The Imran Khan government was directed by the Supreme Court to submit an undertaking that parliament would pass a legislation on this matter within six months. Khan made his displeasure very clear when he suggested that the verdict must be “a great disappointment to those who expected the country to be destabilised by a clash of institutions.” It later turned out that the Pakistani army might itself be a disunited force. Reportedly, around seven army generals made an attempt with Chief Justice Khosa to block the government’s decision to grant three-year extension to Bajwa as this would have a negative impact on their careers. Since 1972, only one Pakistani general has had his term extended by a civilian government.

This curious case has underscored once again how powerful the military apparatus remains in Pakistan. Imran Khan, of course, is beholden to it, but other parties too remain reluctant to challenge the military’s dominance. The ball is now in parliament to institutionalise the role of the army chief but it is not readily evident that there is any will in the Pakistani polity to take this matter head on. Nawaz Sharif’s condition is a signal to all those who intend to challenge the military. His government was the only one which tried to take on the military but he had to bear significant political and personal costs.

The Pakistani economy is struggling and there is no political will to undertake the structural reforms needed to bring the economy back on track. Diplomatically, China remains the main benefactor and under Chinese pressure, the Belt and Road Initiative-related projects are being reportedly revived despite a clear sense among wide sections that these projects are not worth pursuing. Pakistan’s balancing between its Arab friends and Iran is becoming trickier by the day. It had to deny reports of joint border patrolling with Iran along the Balochistan border. Relations with the US are not improving and there seems little appetite in the international community to give any more blank cheques to Pakistan’s military establishment.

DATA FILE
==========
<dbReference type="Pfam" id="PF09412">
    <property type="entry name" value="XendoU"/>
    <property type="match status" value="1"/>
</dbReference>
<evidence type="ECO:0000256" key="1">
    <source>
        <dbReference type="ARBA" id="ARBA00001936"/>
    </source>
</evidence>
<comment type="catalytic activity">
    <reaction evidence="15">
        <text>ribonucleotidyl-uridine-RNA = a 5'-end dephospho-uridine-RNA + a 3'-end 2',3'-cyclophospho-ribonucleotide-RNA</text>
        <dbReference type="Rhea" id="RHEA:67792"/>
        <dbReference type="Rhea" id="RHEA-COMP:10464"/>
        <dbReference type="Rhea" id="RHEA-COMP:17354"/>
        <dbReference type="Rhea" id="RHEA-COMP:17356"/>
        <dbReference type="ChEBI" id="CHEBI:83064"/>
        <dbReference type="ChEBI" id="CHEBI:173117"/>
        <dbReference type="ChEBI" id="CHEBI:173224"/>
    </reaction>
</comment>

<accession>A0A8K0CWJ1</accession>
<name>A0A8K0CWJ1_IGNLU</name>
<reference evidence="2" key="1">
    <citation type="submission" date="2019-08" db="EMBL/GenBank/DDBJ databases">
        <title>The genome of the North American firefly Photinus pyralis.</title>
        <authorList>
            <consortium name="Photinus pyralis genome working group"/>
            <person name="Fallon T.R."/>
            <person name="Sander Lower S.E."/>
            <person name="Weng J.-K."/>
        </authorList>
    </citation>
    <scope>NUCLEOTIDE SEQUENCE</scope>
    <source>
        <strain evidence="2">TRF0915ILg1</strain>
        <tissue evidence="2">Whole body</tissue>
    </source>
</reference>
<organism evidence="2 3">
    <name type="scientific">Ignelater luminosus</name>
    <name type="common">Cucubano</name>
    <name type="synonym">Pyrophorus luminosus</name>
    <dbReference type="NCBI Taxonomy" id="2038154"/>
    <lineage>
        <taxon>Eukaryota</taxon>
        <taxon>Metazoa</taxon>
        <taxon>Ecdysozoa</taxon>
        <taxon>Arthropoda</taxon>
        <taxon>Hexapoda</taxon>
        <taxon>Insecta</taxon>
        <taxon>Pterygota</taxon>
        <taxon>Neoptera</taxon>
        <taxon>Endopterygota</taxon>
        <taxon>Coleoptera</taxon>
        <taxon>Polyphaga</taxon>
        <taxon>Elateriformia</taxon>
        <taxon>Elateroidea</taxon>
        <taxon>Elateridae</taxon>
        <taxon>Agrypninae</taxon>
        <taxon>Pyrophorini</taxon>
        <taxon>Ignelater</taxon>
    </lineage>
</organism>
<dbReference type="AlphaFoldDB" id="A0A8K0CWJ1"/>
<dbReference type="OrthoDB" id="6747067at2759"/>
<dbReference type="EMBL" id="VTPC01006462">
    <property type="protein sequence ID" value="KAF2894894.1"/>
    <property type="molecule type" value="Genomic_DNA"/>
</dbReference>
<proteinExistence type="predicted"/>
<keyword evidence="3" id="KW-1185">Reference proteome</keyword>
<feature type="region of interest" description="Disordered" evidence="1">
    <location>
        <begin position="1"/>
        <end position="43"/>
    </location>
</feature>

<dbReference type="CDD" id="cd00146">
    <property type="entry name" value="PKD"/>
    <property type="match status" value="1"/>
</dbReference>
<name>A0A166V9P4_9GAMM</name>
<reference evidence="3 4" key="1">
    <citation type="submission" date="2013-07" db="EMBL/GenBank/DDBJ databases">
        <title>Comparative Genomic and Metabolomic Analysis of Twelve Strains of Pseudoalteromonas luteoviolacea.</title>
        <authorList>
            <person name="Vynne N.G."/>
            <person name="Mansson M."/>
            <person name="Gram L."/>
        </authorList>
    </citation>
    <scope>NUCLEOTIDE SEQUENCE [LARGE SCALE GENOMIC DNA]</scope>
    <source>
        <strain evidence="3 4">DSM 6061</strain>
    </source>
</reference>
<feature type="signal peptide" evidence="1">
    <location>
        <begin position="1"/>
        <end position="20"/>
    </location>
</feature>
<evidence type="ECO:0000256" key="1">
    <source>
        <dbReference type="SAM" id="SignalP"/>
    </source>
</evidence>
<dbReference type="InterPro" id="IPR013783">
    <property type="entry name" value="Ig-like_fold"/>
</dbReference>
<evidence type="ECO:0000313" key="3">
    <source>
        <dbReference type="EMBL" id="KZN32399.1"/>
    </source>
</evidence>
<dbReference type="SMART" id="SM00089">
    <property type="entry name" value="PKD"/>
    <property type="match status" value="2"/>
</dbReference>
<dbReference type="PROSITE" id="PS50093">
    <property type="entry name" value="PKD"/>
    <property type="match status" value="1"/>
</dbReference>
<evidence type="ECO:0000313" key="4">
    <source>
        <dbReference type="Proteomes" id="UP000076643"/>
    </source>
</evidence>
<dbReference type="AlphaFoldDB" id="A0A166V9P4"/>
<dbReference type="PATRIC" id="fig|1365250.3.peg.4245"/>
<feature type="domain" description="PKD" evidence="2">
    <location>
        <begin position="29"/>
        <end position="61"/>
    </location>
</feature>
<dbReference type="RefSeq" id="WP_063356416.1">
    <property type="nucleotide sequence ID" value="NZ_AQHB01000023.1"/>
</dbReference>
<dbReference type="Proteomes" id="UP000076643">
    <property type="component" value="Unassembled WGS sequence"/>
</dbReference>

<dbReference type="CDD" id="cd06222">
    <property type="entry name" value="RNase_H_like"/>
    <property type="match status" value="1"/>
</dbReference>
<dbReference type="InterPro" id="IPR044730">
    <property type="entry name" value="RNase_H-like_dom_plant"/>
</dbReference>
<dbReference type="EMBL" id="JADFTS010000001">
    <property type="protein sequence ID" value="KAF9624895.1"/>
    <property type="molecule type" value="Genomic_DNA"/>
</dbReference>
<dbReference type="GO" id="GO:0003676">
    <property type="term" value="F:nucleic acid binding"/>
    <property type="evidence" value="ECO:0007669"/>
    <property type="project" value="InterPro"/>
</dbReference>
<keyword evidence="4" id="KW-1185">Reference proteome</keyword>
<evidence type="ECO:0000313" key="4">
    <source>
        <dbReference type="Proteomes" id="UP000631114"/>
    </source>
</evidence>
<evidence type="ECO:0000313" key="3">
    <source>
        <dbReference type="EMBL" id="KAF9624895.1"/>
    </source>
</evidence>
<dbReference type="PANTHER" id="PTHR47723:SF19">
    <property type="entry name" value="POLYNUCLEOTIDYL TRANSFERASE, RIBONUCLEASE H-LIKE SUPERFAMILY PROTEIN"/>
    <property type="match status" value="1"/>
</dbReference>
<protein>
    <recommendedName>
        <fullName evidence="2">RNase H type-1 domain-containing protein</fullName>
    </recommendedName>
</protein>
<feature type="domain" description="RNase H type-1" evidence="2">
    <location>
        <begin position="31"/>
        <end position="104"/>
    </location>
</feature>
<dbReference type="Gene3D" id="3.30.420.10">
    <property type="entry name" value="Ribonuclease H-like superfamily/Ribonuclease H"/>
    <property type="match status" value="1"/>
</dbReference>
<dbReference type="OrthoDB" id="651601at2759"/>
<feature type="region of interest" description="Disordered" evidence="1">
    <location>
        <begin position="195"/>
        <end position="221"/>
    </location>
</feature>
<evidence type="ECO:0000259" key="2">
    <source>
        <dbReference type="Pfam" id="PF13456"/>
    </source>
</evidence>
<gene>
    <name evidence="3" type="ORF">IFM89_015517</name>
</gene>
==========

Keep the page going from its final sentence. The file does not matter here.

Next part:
Imran Khan is fast losing traction in the domestic polity of Pakistan. The way he handled the army chief’s case has come in for all-round criticism, with his incompetence becoming publicly visible. His disdain for parliament will also challenge his ability to govern on serious issues. And now, with sections of the military also challenging him, his position looks even more shaky than before.

For India, the challenge remains one of managing the negative externalities from Pakistan’s domestic dysfunctionalities. The Pakistani military might now try to focus on India so as to resurrect its diminishing credentials, especially as Bajwa will be under pressure. He will have to prove his worth by making sure the regional security environment deteriorates. His Kashmir agenda might bloom fully now as he has a limited timeframe of three months to prove his worth. New Delhi has managed the Kashmir security situation well so far but that’s partly because Pakistan has been engaged in managing its multiple domestic crises. As these crises force the Pakistani military to create disturbances outside, New Delhi has its task cut out.

(The writer is Director, Studies, at Observer Research Foundation, New Delhi and Professor of International Relations, King’s College, London)